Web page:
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Publication numberUS5246717 A
Publication typeGrant
Application numberUS 07/785,976
Publication dateSep 21, 1993
Filing dateOct 31, 1991
Priority dateOct 31, 1991
Fee statusPaid
Also published asCA2055042A1, CA2055042C
Publication number07785976, 785976, US 5246717 A, US 5246717A, US-A-5246717, US5246717 A, US5246717A
InventorsJeffrey L. Garwin
Original AssigneeC. R. Eggs Inc.
Export CitationBiBTeX, EndNote, RefMan
External Links: USPTO, USPTO Assignment, Espacenet
Special diet for chickens
US 5246717 A
Abstract
Chicken eggs are provided which contain controlled amounts of vitamin E and iodine. No more than about 34% of the fatty acid content of the eggs comprises saturated fatty acid. The eggs may be eaten in the context of a standard low fat diet, without increasing the dieter's serum cholesterol concentration. The eggs are produced by maintaining egg laying chickens on a diet free of animal fat, wherein conventional feed is supplemented with controlled amounts of unsaturated fatty acid, iodine and vitamin E.
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Claims(19)
I claim:
1. A chicken egg comprising:
(a) from about 3 to about 12 mg vitamin E, per 59 g of whole shell egg, and
(b) from about 40 to about 112 μg of iodine, per 59 g of whole shell egg,
wherein the multiplicative product of the amount of iodine in μg and the amount of vitamin E in mg, per 59 g of whole shell egg, is from about 120 to about 1,200 μg-mg, and wherein no more than about 34% of the egg's fatty acid content is comprised of saturated fatty acid.
2. A chicken egg according to claim 1,
wherein the egg comprises from about 4 to about 9 mg vitamin E, per 59 g of whole shell egg, and from about 50 to about 100 μg of iodine, per 59 g of whole shell egg, and
wherein the multiplicative product of the amount of iodine in μg and the amount of vitamin E in mg, per 59 g of whole shell egg, is from about 200 to about 800 μg-mg.
3. A chicken egg according to claim 2,
wherein the egg comprises from about 5 to about 9 mg vitamin E, per 59 g of whole shell egg, and from about 50 to about 85 μg of iodine, per 59 g of whole shell egg, and
wherein the multiplicative product of the amount of iodine in μg and the amount of vitamin E in mg, per 59 g of whole shell egg, is from about 250 to about 800 μg-mg.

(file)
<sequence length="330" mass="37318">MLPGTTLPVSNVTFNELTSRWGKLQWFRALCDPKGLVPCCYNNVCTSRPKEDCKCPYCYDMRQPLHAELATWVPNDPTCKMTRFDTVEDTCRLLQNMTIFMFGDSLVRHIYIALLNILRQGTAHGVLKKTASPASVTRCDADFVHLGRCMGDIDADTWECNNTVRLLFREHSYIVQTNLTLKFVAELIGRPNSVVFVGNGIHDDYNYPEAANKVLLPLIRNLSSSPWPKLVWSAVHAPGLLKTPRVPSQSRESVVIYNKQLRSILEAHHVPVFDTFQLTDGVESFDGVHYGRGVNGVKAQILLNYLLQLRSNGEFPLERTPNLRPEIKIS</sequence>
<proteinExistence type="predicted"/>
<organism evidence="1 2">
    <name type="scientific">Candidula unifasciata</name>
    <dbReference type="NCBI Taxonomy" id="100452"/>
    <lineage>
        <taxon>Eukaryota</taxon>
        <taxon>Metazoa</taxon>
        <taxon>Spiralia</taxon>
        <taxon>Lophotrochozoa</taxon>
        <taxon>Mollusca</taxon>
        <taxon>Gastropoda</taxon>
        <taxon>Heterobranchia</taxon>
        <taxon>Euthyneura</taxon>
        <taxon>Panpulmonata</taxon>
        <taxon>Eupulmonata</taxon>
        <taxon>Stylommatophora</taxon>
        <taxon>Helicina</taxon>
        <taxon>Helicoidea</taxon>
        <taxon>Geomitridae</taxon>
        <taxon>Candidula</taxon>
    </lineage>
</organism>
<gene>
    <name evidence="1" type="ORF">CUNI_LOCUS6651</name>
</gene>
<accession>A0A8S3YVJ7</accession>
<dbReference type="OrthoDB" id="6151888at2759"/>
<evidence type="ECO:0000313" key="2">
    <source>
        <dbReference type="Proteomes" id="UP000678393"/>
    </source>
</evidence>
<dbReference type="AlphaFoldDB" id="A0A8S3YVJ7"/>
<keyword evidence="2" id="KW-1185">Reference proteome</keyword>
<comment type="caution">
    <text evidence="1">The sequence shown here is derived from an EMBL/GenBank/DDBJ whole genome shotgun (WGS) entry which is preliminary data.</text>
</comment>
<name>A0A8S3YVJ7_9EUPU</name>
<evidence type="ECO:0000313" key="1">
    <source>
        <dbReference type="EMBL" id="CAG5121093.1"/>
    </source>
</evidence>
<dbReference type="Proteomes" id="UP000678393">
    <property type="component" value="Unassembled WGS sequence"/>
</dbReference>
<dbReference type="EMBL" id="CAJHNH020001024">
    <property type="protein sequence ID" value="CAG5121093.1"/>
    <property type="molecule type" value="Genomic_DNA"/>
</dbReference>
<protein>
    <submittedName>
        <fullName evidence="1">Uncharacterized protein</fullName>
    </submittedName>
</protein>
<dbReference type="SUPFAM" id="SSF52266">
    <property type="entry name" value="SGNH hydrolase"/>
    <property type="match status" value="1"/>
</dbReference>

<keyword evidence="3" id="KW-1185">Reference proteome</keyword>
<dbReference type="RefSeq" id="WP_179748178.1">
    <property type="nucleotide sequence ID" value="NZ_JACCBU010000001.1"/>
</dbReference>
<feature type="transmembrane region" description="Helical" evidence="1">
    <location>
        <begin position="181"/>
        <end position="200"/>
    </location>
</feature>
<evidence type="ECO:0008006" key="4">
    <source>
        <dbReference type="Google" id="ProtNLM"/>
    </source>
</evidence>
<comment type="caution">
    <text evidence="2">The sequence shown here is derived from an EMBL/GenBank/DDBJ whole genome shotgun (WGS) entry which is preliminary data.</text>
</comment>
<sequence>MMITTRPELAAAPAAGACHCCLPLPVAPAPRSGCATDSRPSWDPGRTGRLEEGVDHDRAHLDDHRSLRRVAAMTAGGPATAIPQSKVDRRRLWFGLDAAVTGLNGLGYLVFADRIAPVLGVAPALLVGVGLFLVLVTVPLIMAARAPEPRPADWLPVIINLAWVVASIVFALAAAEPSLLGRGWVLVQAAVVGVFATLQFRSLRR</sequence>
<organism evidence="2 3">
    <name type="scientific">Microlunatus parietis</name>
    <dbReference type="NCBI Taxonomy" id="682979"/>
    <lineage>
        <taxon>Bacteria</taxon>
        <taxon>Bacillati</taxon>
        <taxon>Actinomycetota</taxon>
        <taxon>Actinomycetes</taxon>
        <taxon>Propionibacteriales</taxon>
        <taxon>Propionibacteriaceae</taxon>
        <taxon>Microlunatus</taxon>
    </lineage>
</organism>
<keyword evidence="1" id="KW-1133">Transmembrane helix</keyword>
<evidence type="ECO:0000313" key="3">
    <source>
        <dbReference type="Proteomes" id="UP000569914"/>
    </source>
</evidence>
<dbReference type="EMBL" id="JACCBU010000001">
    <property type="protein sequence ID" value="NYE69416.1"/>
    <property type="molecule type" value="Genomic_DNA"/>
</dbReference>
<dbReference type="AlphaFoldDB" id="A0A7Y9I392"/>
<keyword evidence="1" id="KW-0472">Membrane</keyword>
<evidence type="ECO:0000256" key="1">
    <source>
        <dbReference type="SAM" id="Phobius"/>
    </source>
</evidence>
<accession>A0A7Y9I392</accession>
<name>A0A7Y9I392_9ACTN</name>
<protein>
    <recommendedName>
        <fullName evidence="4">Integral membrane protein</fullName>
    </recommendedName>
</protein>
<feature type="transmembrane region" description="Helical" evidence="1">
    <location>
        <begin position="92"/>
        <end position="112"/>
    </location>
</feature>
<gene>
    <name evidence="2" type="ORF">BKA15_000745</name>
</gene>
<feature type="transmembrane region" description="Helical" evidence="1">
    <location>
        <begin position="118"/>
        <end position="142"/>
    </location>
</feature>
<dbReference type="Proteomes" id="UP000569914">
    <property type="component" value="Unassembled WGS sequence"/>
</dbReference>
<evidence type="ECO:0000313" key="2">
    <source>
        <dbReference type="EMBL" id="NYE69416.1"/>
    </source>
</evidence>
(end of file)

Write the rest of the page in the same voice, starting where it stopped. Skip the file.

4. A chicken egg according to claim 3 containing about 6 mg vitamin E and about 65 μg iodine, per 59 g of whole shell egg.
5. A liquid chicken egg comprising:
(a) from about 3 to about 12 mg vitamin E, per 50 g of liquid egg, and
(b) from about 40 to about 112 μg of iodine, per 50 g of liquid egg,
wherein the multiplicative product of the amount of iodine in μg and the amount of vitamin E in mg, per 50 g of liquid egg, is from about 120 to about 1,200 μg-mg, and wherein no more than about 34% of the egg's fatty acid content is comprised of saturated fatty acid.
6. A liquid egg according to claim 5,
wherein the egg comprises from about 4 to about 9 mg vitamin E, per 50 g of liquid egg, and from about 50 to about 100 μg of iodine, per 50 g of liquid egg, and
wherein the multiplicative product of the amount of iodine in μg and the amount of vitamin E in mg, per 50 g of liquid egg, is from about 200 to about 800 μg-mg.
7. A liquid egg according to claim 6,
wherein the egg comprises from about 5 to about 9 mg vitamin E, per 50 g of liquid egg, and from about 50 to about 85 μg of iodine, per 50 g of liquid egg, and
wherein the multiplicative product of the amount of iodine in μg and the amount of vitamin E in mg, per 50 g of liquid egg, is from about 250 to about 800 μg-mg.
8. A liquid egg according to claim 7 containing about 6 mg vitamin E and about 65 μg of iodine, per 50 g of liquid egg.
9. A chicken egg yolk comprising:
(a) from about 3 to about 12 mg vitamin E, per 16.6 g of yolk, and
(b) from about 40 to about 112 μg of iodine, per 16.6 g of yolk,
wherein the multiplicative product of the amount of iodine in μg and the amount of vitamin E in mg, per 16.6 g of yolk, is from about 120 to about 1,200 μg-mg, and wherein no more than about 34% of the yolk's fatty acid content is comprised of saturated fatty acid.
10. A yolk according to claim 9,
wherein the yolk comprises from about 4 to about 9 mg vitamin E, per 16.6 g of yolk, and from about 50 to about 100 μg of iodine, per 16.6 g of yolk, and
wherein the multiplicative product of the amount of iodine in μg and the amount of vitamin E in mg, per 16.6 g of yolk, is from about 200 to about 800 μg-mg.
11. A yolk according to claim 10,
wherein the yolk comprises from about 5 to about 9 mg vitamin E, per 16.6 g of yolk, and from about 50 to about 100 μg of iodine, per 16.6 g of yolk, and
wherein the multiplicative product of the amount of iodine in μg and the amount of vitamin E in mg, per 16.6 g of yolk, is from about 250 to about 800 μg-mg.
12. A yolk according to claim 11 containing about 6 mg of vitamin E and about 65 μg of iodine, per 16.6 g of yolk.
13. A method for providing chicken eggs compatible with a low-fat human diet comprising:
(a) feeding chickens a feed substantially free of animal fat and supplemented with vitamin E, iodine and unsaturated fatty acid in amounts such that the eggs so produced
(i) have a fatty acid content which comprises no more than about 34% saturated fatty acid;
(ii) contain from about 3 to about 12 mg vitamin E, per 59 g of whole shell egg;